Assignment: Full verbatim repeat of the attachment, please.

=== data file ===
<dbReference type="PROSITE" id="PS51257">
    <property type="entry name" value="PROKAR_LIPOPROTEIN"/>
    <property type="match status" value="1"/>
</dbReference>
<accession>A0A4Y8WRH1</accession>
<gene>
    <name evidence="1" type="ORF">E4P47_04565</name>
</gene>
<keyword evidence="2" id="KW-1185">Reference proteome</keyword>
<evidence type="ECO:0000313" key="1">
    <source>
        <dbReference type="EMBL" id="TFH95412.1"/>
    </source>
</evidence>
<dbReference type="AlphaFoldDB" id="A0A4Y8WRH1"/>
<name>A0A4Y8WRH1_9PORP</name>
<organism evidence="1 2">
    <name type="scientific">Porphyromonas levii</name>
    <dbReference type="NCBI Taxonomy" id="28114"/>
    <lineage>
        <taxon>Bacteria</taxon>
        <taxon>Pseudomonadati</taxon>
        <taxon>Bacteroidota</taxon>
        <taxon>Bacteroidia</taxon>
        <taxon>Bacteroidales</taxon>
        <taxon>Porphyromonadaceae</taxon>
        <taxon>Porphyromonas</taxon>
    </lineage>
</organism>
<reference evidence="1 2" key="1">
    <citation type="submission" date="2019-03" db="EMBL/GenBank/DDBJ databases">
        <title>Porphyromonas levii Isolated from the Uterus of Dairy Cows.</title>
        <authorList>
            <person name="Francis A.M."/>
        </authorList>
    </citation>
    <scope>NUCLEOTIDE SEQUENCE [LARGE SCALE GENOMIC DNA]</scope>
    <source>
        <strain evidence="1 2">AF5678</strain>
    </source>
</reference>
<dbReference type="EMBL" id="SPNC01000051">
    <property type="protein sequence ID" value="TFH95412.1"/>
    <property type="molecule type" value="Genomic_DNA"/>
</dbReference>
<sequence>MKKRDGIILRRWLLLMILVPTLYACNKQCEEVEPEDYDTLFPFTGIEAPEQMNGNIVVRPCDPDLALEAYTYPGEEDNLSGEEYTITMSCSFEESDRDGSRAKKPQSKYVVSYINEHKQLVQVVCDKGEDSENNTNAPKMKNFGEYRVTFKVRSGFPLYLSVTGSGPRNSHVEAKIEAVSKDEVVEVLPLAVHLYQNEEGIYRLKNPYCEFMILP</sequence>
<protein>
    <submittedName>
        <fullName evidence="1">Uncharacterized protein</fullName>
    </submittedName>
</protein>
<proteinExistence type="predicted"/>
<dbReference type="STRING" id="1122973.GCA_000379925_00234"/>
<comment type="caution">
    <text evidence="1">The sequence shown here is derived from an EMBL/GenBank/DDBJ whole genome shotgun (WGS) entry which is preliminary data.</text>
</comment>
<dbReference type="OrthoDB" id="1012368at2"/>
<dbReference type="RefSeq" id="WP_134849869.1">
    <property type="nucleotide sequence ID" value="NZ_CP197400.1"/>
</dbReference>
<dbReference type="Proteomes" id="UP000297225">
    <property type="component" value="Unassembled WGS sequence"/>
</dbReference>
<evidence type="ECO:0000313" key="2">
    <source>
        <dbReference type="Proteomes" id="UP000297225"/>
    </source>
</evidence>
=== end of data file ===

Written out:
<dbReference type="PROSITE" id="PS51257">
    <property type="entry name" value="PROKAR_LIPOPROTEIN"/>
    <property type="match status" value="1"/>
</dbReference>
<accession>A0A4Y8WRH1</accession>
<gene>
    <name evidence="1" type="ORF">E4P47_04565</name>
</gene>
<keyword evidence="2" id="KW-1185">Reference proteome</keyword>
<evidence type="ECO:0000313" key="1">
    <source>
        <dbReference type="EMBL" id="TFH95412.1"/>
    </source>
</evidence>
<dbReference type="AlphaFoldDB" id="A0A4Y8WRH1"/>
<name>A0A4Y8WRH1_9PORP</name>
<organism evidence="1 2">
    <name type="scientific">Porphyromonas levii</name>
    <dbReference type="NCBI Taxonomy" id="28114"/>
    <lineage>
        <taxon>Bacteria</taxon>
        <taxon>Pseudomonadati</taxon>
        <taxon>Bacteroidota</taxon>
        <taxon>Bacteroidia</taxon>
        <taxon>Bacteroidales</taxon>
        <taxon>Porphyromonadaceae</taxon>
        <taxon>Porphyromonas</taxon>
    </lineage>
</organism>
<reference evidence="1 2" key="1">
    <citation type="submission" date="2019-03" db="EMBL/GenBank/DDBJ databases">
        <title>Porphyromonas levii Isolated from the Uterus of Dairy Cows.</title>
        <authorList>
            <person name="Francis A.M."/>
        </authorList>
    </citation>
    <scope>NUCLEOTIDE SEQUENCE [LARGE SCALE GENOMIC DNA]</scope>
    <source>
        <strain evidence="1 2">AF5678</strain>
    </source>
</reference>
<dbReference type="EMBL" id="SPNC01000051">
    <property type="protein sequence ID" value="TFH95412.1"/>
    <property type="molecule type" value="Genomic_DNA"/>
</dbReference>
<sequence>MKKRDGIILRRWLLLMILVPTLYACNKQCEEVEPEDYDTLFPFTGIEAPEQMNGNIVVRPCDPDLALEAYTYPGEEDNLSGEEYTITMSCSFEESDRDGSRAKKPQSKYVVSYINEHKQLVQVVCDKGEDSENNTNAPKMKNFGEYRVTFKVRSGFPLYLSVTGSGPRNSHVEAKIEAVSKDEVVEVLPLAVHLYQNEEGIYRLKNPYCEFMILP</sequence>
<protein>
    <submittedName>
        <fullName evidence="1">Uncharacterized protein</fullName>
    </submittedName>
</protein>
<proteinExistence type="predicted"/>
<dbReference type="STRING" id="1122973.GCA_000379925_00234"/>
<comment type="caution">
    <text evidence="1">The sequence shown here is derived from an EMBL/GenBank/DDBJ whole genome shotgun (WGS) entry which is preliminary data.</text>
</comment>
<dbReference type="OrthoDB" id="1012368at2"/>
<dbReference type="RefSeq" id="WP_134849869.1">
    <property type="nucleotide sequence ID" value="NZ_CP197400.1"/>
</dbReference>
<dbReference type="Proteomes" id="UP000297225">
    <property type="component" value="Unassembled WGS sequence"/>
</dbReference>
<evidence type="ECO:0000313" key="2">
    <source>
        <dbReference type="Proteomes" id="UP000297225"/>
    </source>
</evidence>